After six straight years of improving numbers in its annual job satisfaction survey, the Conference Board announced last week that more than 50 percent of US employees are happy with their jobs for the first time since 2005:
The increase in job satisfaction is largely due to the improvement in the labor market in recent years. “Workers are benefiting from historically low layoff rates, which adds to a greater sense of job security,” said Michelle Kan, Associate Director, Knowledge Organization, and a co-author of the report with Rebecca Ray, Executive Vice President, Knowledge Organization and Human Capital Lead, Gad Levanon, Chief Economist, North America, and Allen Li, Associate Economist at The Conference Board. “Employees have more opportunities at other companies and more confidence in pursuing those opportunities. And, as it becomes harder to find qualified workers and retain existing ones, employers are gradually accelerating wage growth and improving other job features.”
“The US labor market will likely remain tight for most of the next fifteen years,” said Levanon. “With the massive retirement of baby boomers continuing through 2030, we expect the US labor market will be quite tight during that period, contributing to higher job satisfaction levels in the coming years.”
Despite the expectation of a continuously tight labor market, Levanon notes that US job satisfaction is unlikely to rebound to the levels seen 20 or 30 years ago, a prediction he attributes to other factors such as “the emphasis on maximizing shareholder value, declining unionization, outsourcing (both domestic and foreign) and market concentration.” While job satisfaction climbed from 49.6 percent last year to 50.8 percent this year, that’s a far cry from the 61.1 percent who said they were happy in their jobs in 1987, Washington Post columnist Jena McGregor points out.
Mel Jones believes it is. At the Atlantic on Friday, she examined why many organizations are having trouble developing successful mentorship programs, arguing that they often “don’t have the buy-in they need from executives to succeed, and many people find them to be formulaic and pointless”:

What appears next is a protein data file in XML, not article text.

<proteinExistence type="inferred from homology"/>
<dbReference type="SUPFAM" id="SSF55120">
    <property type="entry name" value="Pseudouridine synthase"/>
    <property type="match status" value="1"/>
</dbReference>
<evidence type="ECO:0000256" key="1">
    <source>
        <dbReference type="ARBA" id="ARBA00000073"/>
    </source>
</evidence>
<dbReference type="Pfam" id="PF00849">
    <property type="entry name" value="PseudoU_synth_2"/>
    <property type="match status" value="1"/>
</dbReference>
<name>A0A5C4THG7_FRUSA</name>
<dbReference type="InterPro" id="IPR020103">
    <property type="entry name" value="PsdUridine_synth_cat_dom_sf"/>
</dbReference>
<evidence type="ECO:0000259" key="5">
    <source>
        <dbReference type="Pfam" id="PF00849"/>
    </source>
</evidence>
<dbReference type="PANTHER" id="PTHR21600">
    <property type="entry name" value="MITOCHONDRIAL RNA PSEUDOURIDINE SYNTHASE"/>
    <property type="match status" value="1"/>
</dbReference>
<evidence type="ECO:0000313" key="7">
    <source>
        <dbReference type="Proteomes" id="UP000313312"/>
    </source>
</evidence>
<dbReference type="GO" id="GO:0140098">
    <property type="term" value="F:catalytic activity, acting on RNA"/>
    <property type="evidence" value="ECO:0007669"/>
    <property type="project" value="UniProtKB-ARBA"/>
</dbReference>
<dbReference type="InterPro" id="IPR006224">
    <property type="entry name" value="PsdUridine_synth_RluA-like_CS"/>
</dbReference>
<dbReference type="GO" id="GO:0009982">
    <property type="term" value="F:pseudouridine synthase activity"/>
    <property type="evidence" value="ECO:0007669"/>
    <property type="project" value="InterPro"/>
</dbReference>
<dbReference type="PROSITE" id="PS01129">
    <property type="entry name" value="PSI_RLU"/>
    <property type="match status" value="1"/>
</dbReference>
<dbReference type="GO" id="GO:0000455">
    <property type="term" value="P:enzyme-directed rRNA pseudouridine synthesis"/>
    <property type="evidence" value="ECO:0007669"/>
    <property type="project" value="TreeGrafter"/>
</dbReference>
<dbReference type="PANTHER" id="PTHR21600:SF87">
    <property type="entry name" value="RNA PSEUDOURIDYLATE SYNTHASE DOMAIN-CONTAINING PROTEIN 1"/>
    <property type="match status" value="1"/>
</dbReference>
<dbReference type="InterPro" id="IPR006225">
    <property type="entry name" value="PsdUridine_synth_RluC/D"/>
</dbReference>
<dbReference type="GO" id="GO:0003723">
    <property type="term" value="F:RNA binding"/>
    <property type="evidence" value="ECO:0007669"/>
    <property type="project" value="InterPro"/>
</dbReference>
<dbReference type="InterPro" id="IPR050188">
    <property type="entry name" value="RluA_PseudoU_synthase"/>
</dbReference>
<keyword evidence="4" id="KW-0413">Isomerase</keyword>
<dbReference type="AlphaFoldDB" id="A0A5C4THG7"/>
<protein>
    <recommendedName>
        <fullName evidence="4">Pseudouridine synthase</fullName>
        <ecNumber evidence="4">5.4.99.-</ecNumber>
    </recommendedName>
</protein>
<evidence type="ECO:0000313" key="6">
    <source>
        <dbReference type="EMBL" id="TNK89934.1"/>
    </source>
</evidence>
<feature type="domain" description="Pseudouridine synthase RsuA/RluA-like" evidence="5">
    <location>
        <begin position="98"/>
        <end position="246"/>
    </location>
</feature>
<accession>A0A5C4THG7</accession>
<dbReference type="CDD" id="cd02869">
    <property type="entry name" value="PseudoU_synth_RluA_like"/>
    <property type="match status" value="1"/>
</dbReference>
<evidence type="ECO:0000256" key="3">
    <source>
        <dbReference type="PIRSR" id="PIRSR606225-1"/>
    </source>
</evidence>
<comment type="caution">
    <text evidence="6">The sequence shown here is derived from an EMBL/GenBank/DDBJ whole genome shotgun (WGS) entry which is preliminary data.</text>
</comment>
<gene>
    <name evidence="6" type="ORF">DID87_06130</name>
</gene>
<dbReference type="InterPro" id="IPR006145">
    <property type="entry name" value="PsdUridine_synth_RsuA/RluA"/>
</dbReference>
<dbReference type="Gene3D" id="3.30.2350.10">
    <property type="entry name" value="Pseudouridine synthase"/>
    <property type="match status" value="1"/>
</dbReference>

There are many problems with the existing model of corporate mentorship, says Jennifer Labin, the principal partner of TERP Associates, a firm that specializes in creating public- and private-sector mentoring programs. “Mentoring programs have become this band-aid,” Labin says. She adds that, in her experience, programs are often “thrown together by overworked, overwhelmed people who’ve never built mentoring programs.” Many people in these roles have often never even been mentored themselves, according to Labin. …
What makes this so dangerous for companies is that there is more harm to be done by bad mentorship than their is good to be done by great mentorship.
In a world of constant connectivity, it can be difficult for knowledge workers to separate themselves from their work and carve out genuine personal time. Employers can exacerbate this “always on” problem when they create an expectation that employees will respond to work-related emails at all hours simply because they can. At Quartz, Anne Quito passes along some solutions to that problem from participants in a workshop at last month’s TED conference:
The most insidious of all emails are those sent while we’re not in the office. German companies Volkswagen and Daimler AG have taken proactive measures to help employees safeguard their time off. Volkswagen’s Blackberry servers stops delivering messages after an employee’s shift and Daimler has a voluntary “Mail on Holiday” program that automatically deletes incoming messages when employees are on vacation. “As employees come back from holidays, they start with a clean desk,” explains a Daimler human resource representative to Quartz.
A manager who works in an Australia start-up says he turns his mobile phone off during the month he goes on annual leave. For bosses and clients who insist on keeping contact, he gives his out-of-office email as his out-of-office contact. “I say if you need to contact me, here’s my wife’s email address.” It’s an offer no one has ever taken, he reports. “It can be done—disappearing for weeks at a time.”
I would be in big trouble if all the emails I received while on PTO were deleted, but the off-hours struggle is real! Rather than going to such an extreme as deleting everything, something I’ve found useful in the past is setting expectations with my team about what communications will be important to send, and which are safe to omit.